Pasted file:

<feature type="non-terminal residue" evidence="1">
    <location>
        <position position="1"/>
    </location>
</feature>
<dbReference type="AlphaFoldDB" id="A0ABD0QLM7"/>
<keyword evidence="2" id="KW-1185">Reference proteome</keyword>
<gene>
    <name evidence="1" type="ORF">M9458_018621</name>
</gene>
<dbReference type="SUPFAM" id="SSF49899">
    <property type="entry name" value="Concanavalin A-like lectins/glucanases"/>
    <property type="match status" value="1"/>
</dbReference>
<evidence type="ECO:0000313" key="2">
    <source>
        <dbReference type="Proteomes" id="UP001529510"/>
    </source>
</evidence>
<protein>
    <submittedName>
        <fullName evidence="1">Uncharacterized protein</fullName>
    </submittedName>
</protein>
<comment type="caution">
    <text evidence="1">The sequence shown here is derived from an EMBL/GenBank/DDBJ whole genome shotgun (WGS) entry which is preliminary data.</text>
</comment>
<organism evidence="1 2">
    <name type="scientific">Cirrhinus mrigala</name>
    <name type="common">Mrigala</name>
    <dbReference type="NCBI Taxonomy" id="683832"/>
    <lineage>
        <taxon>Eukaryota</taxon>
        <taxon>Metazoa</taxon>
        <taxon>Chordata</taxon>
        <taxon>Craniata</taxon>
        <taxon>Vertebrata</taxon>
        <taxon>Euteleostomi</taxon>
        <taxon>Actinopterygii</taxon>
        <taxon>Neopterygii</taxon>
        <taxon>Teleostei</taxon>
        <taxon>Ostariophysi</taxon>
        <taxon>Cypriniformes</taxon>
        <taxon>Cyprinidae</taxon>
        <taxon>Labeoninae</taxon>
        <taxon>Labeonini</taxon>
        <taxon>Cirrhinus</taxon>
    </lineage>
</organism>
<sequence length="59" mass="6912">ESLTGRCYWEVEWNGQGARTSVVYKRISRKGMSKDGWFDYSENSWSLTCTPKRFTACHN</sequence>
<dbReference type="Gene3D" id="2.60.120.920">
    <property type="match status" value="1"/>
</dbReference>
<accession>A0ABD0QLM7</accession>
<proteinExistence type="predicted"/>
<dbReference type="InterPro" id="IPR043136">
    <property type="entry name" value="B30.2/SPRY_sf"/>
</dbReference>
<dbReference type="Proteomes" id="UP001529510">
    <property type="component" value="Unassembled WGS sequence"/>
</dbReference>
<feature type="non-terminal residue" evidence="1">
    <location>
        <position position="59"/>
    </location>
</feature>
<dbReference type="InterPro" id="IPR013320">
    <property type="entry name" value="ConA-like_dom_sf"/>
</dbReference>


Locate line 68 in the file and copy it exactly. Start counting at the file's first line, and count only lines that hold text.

    <property type="entry name" value="ConA-like_dom_sf"/>